Raccoon and muskrat: dying Baltimore culinary traditions
Smith Island cake and crab imperial get lots of attention for being traditional Maryland foods. But here are two items on many of our forefathers’ menus: raccoon and muskrat.
It doesn’t taste just like chicken. More like a spicy beef, the way Lou Fleming prepares it at Faidley’s Seafood.
The “it” would be raccoon meat, which Faidley’s has sold for generations, alongside muskrat, and of course the oysters and crabcakes for which the Lexington Market stalwart is known.
Raccoon consumption has dropped off significantly in the recent decades, says Bill Devine, owner of Faidley’s. “Those people that ate when they were young have died. And if McDonald’s had it on the menu, you’ve had five generations eating it.”
In 1991, Devine told The Sun, “I submit when the pilgrims landed, they weren’t handed a turkey, they were handed a muskrat.”
Fleming, the manager at Faidley’s, has been eating raccoon since childhood, the way his parents, from Virginia used to cook it. “That is a tradition you can’t find every day,” Fleming said. “Because nobody knows how to prepare it.” But Lou does.
Raccoon season is over now, but Fleming keeps some in the freezer. He presents a frozen specimen for curious customers. Everyone who walks by cranes their neck and has the same question. What is that?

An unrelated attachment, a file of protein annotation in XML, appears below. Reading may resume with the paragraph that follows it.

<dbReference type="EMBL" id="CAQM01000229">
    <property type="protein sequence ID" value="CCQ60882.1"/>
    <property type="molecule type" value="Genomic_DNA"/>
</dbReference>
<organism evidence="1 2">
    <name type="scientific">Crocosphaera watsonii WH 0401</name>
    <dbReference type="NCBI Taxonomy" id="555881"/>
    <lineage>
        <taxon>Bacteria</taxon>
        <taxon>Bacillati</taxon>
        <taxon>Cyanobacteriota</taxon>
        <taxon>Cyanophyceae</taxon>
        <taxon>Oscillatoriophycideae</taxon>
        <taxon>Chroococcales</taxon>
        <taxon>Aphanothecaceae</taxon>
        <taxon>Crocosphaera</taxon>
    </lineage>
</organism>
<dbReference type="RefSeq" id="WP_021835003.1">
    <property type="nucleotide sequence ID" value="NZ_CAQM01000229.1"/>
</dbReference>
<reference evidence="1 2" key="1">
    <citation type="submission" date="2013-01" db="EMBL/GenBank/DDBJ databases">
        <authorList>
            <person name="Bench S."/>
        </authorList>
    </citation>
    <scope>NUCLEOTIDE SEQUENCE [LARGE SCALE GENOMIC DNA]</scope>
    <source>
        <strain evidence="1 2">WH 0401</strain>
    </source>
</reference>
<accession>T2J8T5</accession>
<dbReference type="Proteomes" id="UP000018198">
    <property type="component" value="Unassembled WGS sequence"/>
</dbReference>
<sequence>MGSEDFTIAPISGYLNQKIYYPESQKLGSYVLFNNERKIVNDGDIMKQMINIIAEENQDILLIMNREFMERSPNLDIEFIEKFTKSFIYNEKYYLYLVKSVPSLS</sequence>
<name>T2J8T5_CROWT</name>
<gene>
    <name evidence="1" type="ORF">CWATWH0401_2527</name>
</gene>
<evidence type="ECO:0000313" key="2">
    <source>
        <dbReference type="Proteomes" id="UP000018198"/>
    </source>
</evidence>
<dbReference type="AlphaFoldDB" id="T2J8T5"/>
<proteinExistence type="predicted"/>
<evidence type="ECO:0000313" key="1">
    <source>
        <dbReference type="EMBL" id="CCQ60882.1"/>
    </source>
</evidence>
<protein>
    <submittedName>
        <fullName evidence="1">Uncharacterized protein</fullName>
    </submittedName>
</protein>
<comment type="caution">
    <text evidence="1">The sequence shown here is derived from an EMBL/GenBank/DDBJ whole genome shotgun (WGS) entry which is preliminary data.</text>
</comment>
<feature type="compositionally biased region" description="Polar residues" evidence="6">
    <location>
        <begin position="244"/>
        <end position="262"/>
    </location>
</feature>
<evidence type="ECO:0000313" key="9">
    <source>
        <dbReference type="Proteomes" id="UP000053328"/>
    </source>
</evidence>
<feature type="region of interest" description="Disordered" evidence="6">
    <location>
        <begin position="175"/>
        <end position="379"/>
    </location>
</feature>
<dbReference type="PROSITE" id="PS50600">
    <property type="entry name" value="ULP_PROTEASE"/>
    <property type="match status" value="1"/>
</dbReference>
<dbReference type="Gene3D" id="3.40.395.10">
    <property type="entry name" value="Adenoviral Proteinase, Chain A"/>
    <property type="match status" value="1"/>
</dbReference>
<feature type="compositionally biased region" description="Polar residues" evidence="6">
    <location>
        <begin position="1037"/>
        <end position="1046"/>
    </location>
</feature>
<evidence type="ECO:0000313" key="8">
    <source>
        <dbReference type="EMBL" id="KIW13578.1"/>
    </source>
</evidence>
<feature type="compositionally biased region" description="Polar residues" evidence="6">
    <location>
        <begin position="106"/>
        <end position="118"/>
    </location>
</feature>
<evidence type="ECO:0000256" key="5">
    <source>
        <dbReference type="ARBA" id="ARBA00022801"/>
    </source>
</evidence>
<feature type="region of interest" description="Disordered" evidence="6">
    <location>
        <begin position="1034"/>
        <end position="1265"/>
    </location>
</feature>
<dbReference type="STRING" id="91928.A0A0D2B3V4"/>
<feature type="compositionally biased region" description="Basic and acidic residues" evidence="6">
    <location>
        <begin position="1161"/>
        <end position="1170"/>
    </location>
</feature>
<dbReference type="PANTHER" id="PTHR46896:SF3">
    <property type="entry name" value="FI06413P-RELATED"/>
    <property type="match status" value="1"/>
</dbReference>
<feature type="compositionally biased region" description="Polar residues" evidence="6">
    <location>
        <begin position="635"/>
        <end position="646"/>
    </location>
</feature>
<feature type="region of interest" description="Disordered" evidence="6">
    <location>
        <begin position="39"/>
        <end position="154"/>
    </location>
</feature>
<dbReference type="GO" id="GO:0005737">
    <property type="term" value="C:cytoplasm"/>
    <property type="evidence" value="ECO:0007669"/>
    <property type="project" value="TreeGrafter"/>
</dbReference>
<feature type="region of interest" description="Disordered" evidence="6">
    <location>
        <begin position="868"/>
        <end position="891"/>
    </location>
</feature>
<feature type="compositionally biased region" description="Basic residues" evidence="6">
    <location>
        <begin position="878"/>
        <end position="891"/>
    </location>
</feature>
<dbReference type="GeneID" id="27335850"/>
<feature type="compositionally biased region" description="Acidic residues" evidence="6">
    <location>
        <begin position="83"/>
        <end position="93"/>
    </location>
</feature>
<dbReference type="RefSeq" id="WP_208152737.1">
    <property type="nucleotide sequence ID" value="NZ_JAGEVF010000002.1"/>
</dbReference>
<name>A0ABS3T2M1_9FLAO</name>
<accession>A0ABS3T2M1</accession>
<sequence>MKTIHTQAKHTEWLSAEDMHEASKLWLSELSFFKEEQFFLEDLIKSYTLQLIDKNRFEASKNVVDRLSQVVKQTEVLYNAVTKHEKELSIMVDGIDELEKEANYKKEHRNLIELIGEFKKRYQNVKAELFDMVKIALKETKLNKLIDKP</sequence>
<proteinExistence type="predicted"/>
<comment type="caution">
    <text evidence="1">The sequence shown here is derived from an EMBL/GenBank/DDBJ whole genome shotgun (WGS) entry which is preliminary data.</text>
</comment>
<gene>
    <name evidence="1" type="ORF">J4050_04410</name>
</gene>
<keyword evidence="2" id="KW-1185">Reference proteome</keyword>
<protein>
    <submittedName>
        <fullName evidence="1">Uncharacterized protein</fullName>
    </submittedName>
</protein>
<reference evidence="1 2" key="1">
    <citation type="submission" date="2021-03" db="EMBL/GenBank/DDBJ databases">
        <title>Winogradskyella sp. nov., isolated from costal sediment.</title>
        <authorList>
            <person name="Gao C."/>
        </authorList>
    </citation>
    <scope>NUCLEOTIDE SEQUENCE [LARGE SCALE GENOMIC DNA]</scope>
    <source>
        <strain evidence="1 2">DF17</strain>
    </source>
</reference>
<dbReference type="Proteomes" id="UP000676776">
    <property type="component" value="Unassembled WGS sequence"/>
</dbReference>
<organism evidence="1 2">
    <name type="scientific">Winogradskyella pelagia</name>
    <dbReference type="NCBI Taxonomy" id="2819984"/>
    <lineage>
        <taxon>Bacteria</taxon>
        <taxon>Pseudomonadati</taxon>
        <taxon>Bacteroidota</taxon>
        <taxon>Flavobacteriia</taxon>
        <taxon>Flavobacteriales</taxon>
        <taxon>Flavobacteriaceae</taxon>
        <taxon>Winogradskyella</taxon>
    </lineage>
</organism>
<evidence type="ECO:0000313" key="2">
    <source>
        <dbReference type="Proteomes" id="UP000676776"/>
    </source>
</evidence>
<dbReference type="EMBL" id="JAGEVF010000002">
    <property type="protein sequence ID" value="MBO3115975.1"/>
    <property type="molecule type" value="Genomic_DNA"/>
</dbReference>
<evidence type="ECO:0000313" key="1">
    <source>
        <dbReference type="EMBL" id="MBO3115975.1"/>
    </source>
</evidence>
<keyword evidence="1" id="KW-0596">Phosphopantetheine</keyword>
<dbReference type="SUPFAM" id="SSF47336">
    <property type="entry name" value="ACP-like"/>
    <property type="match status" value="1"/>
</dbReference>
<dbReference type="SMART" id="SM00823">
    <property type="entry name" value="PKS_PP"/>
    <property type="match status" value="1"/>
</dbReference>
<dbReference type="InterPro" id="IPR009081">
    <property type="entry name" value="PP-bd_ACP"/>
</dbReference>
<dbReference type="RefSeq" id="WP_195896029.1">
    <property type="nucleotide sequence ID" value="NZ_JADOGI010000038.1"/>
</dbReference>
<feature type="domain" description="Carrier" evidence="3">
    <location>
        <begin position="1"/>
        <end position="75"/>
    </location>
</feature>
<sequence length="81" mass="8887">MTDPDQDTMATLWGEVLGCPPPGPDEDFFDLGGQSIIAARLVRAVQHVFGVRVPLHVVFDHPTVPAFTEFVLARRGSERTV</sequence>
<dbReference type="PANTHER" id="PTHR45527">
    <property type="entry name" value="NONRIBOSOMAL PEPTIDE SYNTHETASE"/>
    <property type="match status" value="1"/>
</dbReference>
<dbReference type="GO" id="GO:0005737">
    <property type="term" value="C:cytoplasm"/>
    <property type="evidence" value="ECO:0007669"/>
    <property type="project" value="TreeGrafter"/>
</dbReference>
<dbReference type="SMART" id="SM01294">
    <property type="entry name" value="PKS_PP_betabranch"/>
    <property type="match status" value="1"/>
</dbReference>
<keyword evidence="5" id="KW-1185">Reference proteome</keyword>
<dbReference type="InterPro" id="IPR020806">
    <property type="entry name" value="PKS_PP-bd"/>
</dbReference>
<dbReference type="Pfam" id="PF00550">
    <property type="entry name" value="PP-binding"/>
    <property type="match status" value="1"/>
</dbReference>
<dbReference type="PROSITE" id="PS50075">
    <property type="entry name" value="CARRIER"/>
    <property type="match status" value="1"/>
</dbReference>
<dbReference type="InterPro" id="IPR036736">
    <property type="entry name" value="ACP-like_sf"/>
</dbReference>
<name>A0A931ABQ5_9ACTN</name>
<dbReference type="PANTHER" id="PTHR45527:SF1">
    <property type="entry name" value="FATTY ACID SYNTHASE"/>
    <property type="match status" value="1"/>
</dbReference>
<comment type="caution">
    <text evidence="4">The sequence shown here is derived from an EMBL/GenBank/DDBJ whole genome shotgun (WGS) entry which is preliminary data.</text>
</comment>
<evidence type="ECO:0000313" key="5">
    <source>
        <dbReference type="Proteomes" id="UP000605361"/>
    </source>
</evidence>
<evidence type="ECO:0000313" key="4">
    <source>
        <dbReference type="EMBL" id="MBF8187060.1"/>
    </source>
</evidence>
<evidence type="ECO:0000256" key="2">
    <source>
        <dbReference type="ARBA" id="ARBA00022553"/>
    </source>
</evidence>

Fleming points to the animal’s padded feet for the answer. By law, he says, the feet of a raccoon must be intact at the sale, to ensure that it’s not really a cat or a dog sold by some trickster trader. Faidley’s gets its raccoons from fur traders who trap the animals (along with muskrats) for their fur and sell the meat.
Today, Fleming estimates Faidley’s sells 400 raccoons per season. Devine says they once sold 10 times as many.
Fleming prepared one for us, soaking it overnight and then heavily seasoning it like a piece of beef. He slow-cooked it for several hours.
“I don’t cook the head because everybody’s scared of it,” he said with a sly grin. “You don’t want it looking back out at you while you eat it.”
He removes the raccoon from the oven – surrounded in potatoes, it looks like any other roast. Fleming’s anticipation is palpable.
“I know you want to taste it,” he said to a member of his staff.
She shakes her head. “No, I’ve never been that curious.”
“It’s only like beef. Just try it,” Fleming said. She didn’t budge.
“Chicken,” he said. “I’ve got a bunch of chickens working for me.”
There are those who may be reluctant to try raccoon. Perhaps you have unwittingly eaten some already. Fleming says he sells to a man who drives up from Washington, D.C. to buy around 40 raccoons each time. The man owns a number of Chinese restaurants on H Street. Fleming doesn’t think he puts “raccoon” on the menu.